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STRASBOURG

‘The EU should not allow the symbol of peace in Europe to become a symbol of waste’

OPINION: It is time to stop moving the EU parliament between Brussels and Strasbourg every month, argues Swedish MEP Anna Maria Corazza Bildt and the Single Seat Steering group.

'The EU should not allow the symbol of peace in Europe to become a symbol of waste'
Anna Maria Corazza Bildt, speaking in the European Parliament on July 5th. Photo: Private

As Members of the European Parliament we time and again are confronted with the same question: why do you accept this carousel of moving the Parliament between Brussels and Strasbourg with all its blatant waste? Time after time emotions go high on this – and rightly so.

It's an old compromise that once located the European Parliament in Strasbourg, although subsequently more and more of its actual day to day work is carried out in Brussels. A protocol to the treaties from 1992 still mandates the Parliament to have session 12 times a year in Strasbourg, and that's where the waste sets in.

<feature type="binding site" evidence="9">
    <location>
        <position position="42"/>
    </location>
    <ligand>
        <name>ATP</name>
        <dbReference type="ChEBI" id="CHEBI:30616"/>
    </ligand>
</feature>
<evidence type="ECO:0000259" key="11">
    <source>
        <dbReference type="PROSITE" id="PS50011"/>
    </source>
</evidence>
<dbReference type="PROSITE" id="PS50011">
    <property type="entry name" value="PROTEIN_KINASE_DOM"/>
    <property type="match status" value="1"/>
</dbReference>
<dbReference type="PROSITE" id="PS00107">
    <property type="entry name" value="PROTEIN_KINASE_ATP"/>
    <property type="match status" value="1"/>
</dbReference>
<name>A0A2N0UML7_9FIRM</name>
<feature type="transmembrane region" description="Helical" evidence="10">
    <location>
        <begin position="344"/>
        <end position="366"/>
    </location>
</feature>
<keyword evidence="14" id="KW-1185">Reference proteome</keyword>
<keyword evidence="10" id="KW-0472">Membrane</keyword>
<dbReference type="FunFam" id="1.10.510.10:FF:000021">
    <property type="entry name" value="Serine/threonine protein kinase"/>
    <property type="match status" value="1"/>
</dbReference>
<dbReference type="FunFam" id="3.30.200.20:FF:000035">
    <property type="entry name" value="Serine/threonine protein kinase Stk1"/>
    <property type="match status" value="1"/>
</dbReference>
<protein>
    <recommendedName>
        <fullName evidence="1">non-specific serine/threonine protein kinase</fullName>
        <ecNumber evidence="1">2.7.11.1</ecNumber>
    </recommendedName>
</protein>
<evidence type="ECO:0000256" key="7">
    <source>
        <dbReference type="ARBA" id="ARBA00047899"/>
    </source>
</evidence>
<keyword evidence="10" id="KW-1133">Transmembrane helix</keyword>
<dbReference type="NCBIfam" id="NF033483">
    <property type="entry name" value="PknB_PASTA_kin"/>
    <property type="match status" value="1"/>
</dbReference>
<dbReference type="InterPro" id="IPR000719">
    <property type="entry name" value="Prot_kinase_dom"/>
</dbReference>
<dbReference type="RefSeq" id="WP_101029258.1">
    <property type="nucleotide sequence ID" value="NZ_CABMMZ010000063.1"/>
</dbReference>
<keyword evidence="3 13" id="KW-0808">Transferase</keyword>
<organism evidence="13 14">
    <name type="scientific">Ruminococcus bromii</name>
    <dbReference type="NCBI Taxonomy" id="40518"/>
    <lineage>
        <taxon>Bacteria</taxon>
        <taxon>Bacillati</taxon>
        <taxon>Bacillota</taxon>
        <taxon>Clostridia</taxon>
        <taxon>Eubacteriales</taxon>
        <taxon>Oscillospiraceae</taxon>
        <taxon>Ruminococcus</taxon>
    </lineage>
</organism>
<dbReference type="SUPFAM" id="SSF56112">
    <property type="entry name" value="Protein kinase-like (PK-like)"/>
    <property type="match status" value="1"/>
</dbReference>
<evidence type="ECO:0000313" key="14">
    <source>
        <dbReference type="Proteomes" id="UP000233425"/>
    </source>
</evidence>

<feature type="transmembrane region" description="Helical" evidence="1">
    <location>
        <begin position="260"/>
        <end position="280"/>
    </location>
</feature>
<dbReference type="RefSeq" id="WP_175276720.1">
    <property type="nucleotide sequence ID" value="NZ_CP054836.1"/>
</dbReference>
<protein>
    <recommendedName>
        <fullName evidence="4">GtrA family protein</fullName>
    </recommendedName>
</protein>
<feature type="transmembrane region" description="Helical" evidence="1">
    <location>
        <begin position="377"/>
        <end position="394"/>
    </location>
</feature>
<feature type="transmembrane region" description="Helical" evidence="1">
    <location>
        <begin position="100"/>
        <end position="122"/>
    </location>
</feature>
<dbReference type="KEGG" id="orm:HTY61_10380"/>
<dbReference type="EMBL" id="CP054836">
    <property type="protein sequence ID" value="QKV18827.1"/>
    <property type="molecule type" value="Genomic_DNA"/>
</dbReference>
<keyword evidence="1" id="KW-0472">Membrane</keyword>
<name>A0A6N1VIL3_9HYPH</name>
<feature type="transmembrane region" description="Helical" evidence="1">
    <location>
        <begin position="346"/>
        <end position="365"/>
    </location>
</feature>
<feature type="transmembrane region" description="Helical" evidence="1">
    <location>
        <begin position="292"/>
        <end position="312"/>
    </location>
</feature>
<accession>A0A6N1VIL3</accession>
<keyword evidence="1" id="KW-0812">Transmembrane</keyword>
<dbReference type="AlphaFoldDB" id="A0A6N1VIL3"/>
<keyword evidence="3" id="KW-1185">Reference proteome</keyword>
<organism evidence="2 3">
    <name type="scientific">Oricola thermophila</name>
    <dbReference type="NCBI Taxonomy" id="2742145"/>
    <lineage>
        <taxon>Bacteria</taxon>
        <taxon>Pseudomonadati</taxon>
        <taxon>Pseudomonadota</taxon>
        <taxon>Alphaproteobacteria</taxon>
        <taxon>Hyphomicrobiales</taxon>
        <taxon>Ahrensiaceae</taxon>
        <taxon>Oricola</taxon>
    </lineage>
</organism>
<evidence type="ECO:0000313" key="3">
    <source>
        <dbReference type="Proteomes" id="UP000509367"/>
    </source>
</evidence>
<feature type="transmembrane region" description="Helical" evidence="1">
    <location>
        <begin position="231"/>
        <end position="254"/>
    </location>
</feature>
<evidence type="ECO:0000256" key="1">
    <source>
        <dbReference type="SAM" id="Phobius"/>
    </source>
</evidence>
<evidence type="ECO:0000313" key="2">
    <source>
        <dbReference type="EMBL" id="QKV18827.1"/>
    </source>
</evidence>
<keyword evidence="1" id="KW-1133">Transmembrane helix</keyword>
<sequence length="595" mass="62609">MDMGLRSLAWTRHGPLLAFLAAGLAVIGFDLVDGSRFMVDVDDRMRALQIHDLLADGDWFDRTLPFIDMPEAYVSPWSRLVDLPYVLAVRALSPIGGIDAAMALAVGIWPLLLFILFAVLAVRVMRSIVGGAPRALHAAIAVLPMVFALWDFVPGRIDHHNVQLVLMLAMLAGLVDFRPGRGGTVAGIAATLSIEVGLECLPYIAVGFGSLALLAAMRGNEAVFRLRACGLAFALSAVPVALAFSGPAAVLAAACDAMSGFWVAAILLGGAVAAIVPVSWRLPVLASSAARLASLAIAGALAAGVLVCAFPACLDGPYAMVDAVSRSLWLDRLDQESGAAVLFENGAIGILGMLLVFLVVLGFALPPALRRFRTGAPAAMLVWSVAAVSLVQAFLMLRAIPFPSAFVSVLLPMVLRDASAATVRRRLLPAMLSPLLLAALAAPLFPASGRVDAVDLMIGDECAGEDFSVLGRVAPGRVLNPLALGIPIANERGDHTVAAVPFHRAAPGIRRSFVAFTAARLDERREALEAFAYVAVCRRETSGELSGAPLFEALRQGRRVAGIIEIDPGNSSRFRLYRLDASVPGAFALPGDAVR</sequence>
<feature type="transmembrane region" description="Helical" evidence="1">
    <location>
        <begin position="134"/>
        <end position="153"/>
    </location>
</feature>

And it's not a minor issue. Thousands of people have to be relocated from Brussels to Strasbourg for each of these sessions. Official estimates talk of a cost of at least €114 million annually and that the traveling circus contributes 19,000 tonnes to CO2 emissions every year.

For the EU to be credible we need to be consistent. We must practice what we preach. We also have a responsibility to not let the issue of the seat fall into the hands of populists who use it against the EU.

As elected members of the European Parliament we are powerless to change this, but we have the power to ask the member states for Treaty change under art. 48 of the TEU, for the Parliament to decide on its seat. Year after year we have voted with large majorities to end this wasteful circus, but so far to no avail.